– New study has made an effort to constrain climate sensitivity. They point out that current range of 2 – 4.5 K has lot of uncertainty. They describe their methods: “Simple indices of spatial radiation patterns are used here to establish a relationship between an observable radiative quantity and the equilibrium climate sensitivity. The indices are computed for the CMIP3 multi-model data set and offer a possibility to constrain climate sensitivity by considering radiation patterns in the climate system.” They find high correlations between the indices and climate sensitivity in certain cases. Resulting climate sensitivities between different data sets are: CERES – 2.7 to 4 K, ERBE (the dataset Lindzen & Choi used to claim negative feedback) – 1.7 to 3.8 K, ISCCP – 2.9 to 3.7 K, MERRA – 2.8 to 4.1 K, JRA25 – 3 to 4.2 K, ERA-Interim – 2.7 to 3.9 K, ERA-40 – 3 to 4 K, NCEP – 3.1 to 4.7 K. Conclusion: “For the aggregation of the reference datasets, the climate sensitivity is unlikely to be below 2.9 K within the framework of our study, whereas values exceeding 4.5 K cannot be excluded from our analysis.”
Citation: Markus Huber, Irina Mahlstein and Martin Wild, John Fasullo, Reto Knutti, Constraints on climate sensitivity from radiation patterns in climate models, Journal of Climate 2010, doi: 10.1175/2010JCLI3403.1. [abstract]

– This one was mentioned in the paper that was just published by the Science (the one about “climate control knob”). Here they determine the relative contributions of greenhouse gases and the result is 50 % from water vapor, 25 % from clouds, 20 % from CO2, and the contribution from other GHGs is small. The abstract mentions in the end: “All other absorbers play only minor roles. In a doubled CO2 scenario, this allocation is essentially unchanged, even though the magnitude of the total greenhouse effect is significantly larger than the initial radiative forcing, underscoring the importance of feedbacks from water vapor and clouds to climate sensitivity.”
Citation: Schmidt, G. A., R. A. Ruedy, R. L. Miller, and A. A. Lacis (2010), Attribution of the present-day total greenhouse effect, J. Geophys. Res., 115, D20106, doi:10.1029/2010JD014287. [abstract, full text, GISS page with research brief and news release]

– Dessler & Davis have studied the situation with tropospheric humidity. There is a situation that while generally a positive water vapor feedback is observed, the NCEP/NCAR reanalysis shows long term water vapor feedback to be negative especially in tropics. In this new study, five different reanalyses are being studied together. It is found that all five reanalyses: “…unanimously agree that specific humidity generally increases in response to short-term climate variations (e.g., El Niño).” However, in long term analysis, NCEP/NCAR reanalysis shows decreasing tropical mid and upper tropospheric specific humidity in response to decadal warming, but all other four reanalyses show increasing tropical mid and upper tropospheric specific humidity in response to decadal warming. Conclusion: “We conclude from this that it is doubtful that these negative long-term specific humidity trends in the NCEP/NCAR reanalysis are realistic for several reasons.” First reason is that newer reanalyses have improved features specifically for making the long term performance more accurate, so older reanalyses, like NCEP/NCAR are likely to be more inaccurate in long term trends. Second reason is that NCEP/NCAR is the only reanalysis that doesn’t use satellite measurements in addition to radiosonde measurements. And final two points: “Third, the NCEP/NCAR reanalysis exhibits a large bias in tropical upper tropospheric specific humidity. And finally, we point out that there exists no theoretical support for having a positive short-term water vapor feedback and a negative long-term one.”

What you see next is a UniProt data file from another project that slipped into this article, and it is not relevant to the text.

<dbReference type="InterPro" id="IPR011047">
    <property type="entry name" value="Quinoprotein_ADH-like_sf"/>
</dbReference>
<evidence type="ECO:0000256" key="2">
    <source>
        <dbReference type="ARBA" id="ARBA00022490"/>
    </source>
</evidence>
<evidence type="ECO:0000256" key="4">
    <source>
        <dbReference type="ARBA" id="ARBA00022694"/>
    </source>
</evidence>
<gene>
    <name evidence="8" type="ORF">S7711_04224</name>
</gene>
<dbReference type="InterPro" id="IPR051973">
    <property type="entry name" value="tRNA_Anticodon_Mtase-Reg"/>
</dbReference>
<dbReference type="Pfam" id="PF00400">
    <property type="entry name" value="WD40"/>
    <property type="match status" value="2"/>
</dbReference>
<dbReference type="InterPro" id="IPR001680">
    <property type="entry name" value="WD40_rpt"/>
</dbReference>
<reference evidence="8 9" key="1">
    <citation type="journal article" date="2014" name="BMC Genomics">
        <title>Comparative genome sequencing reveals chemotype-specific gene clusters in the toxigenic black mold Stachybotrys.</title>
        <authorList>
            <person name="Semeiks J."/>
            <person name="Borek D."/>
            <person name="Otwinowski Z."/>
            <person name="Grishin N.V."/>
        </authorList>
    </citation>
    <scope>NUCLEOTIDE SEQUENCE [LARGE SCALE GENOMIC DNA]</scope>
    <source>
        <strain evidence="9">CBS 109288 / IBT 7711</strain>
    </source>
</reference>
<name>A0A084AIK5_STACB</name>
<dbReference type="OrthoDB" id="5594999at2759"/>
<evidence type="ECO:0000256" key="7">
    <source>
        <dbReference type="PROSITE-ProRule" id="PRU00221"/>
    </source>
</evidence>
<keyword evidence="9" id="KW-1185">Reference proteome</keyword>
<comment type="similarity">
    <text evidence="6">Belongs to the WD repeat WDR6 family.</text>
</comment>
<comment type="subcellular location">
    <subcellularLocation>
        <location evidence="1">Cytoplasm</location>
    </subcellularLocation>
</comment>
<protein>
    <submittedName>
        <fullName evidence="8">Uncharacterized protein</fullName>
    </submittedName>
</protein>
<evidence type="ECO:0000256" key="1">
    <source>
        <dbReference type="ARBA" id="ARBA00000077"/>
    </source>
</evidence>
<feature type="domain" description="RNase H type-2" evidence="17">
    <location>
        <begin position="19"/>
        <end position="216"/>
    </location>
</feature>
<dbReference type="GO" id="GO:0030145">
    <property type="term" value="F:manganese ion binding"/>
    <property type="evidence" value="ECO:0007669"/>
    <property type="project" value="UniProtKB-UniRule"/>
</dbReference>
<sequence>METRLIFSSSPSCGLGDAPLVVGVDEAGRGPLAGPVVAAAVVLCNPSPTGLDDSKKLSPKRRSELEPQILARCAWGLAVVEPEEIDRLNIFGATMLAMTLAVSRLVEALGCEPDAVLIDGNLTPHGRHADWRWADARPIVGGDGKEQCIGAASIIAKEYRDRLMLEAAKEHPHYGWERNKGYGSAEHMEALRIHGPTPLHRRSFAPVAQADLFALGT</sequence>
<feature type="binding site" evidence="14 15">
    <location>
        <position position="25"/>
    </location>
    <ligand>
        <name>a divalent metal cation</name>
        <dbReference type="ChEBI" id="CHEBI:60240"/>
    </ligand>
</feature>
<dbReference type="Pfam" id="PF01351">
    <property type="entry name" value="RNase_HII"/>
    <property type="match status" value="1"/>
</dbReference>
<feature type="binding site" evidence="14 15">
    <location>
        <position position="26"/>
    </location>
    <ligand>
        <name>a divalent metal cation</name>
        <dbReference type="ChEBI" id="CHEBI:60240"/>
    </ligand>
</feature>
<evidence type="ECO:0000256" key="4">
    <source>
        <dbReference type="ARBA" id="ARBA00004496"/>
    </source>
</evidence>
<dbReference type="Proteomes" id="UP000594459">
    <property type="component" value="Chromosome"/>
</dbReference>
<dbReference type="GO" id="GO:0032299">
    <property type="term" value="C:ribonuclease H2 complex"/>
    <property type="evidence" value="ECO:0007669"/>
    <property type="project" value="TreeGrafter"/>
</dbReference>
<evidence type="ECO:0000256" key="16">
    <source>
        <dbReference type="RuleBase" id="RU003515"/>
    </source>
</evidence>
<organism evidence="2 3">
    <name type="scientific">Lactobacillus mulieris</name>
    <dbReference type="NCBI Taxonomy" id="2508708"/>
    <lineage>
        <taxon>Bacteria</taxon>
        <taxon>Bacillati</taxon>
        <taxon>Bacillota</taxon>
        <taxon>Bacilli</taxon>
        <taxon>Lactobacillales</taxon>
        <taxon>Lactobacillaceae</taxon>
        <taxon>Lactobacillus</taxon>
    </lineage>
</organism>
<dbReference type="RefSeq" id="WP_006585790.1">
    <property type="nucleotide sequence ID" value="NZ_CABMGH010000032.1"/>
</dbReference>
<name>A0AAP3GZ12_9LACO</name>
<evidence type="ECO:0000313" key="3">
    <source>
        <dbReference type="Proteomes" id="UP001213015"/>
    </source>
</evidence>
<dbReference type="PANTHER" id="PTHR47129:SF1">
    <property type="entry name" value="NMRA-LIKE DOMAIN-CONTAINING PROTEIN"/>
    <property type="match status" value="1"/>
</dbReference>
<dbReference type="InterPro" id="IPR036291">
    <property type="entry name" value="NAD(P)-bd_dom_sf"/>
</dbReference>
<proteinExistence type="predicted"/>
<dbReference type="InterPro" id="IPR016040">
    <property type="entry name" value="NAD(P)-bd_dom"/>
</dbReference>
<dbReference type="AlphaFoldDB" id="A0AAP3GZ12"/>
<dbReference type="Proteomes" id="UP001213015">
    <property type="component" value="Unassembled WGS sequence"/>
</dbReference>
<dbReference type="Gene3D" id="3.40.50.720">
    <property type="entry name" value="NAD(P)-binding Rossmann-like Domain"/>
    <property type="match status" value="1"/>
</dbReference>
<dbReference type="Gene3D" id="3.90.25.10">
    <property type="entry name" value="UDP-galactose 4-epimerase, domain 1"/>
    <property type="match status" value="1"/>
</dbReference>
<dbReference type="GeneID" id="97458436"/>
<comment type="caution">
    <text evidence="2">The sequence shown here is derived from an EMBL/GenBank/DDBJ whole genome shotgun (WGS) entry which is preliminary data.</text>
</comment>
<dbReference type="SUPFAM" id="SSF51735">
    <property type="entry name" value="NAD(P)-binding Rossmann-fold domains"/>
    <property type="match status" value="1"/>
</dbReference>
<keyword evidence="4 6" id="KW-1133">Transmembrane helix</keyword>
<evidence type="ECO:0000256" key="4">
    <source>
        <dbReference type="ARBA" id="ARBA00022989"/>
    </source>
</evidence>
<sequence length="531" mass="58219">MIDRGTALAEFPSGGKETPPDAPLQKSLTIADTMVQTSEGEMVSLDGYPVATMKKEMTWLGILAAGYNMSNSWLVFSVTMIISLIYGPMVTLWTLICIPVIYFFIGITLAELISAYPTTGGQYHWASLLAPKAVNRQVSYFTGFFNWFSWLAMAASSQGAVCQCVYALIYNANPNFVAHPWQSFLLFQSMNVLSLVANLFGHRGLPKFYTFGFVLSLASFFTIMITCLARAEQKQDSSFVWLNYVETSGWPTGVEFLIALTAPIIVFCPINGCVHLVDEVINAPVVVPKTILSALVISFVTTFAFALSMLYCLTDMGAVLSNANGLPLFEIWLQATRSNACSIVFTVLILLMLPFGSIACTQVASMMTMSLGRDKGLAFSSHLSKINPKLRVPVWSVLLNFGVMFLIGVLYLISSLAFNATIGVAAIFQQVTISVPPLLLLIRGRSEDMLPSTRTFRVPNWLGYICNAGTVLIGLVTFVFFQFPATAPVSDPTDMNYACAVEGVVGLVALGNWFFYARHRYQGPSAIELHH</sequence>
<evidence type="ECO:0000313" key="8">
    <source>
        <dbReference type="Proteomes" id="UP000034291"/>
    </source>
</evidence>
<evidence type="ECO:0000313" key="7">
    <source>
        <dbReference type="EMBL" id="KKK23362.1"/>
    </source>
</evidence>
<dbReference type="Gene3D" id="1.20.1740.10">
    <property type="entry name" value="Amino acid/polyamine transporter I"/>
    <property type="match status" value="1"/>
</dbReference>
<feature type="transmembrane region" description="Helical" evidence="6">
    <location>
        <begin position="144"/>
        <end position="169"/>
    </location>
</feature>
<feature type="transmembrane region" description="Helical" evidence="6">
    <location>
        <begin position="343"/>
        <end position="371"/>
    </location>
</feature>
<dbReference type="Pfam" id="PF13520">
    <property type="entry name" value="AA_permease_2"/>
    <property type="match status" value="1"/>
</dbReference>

Citation: Dessler, A. E., and S. M. Davis (2010), Trends in tropospheric humidity from reanalysis systems, J. Geophys. Res., 115, D19127, doi:10.1029/2010JD014192. [abstract]

“Boreal lakes are known to be supersaturated with CO2 and to be significant sources of CO2 to the atmosphere”, the abstract of a new research article starts. Small boreal streams have been studied and they apparently are even moire supersaturated with carbon dioxide, so the small boreal streams are also a carbon dioxide emission source. The emissions from them are surprisingly large: “Small boreal streams account for an annual (ice-free seasons) average of 8.0% and a seasonal high of 34.4% of the total CO2 evaded from streams and lakes.” Emissions are greatest in summer from the streams.
Citation: Koprivnjak, J.-F., P. J. Dillon, and L. A. Molot (2010), Importance of CO2 evasion from small boreal streams, Global Biogeochem. Cycles, 24, GB4003, doi:10.1029/2009GB003723. [abstract]

– New research article reports an analysis of the timing when ocean acidification causes corrosive conditions to aragonite using species. Earlier this condition has been expected to begin in 2015. By using both observations and models, researchers found that sea ice cover and deep-water entrainment during winter causes the ocean to take in less carbon dioxide than expected. Their conclusion: “This means that instead of corrosive ‘acidified’ waters beginning as early as the winter of 2015, anthropogenic CO2 disequilibrium delays its onset by up to 30 years, giving this Antarctic marine ecosystem a several decade reprieve to corrosive conditions.”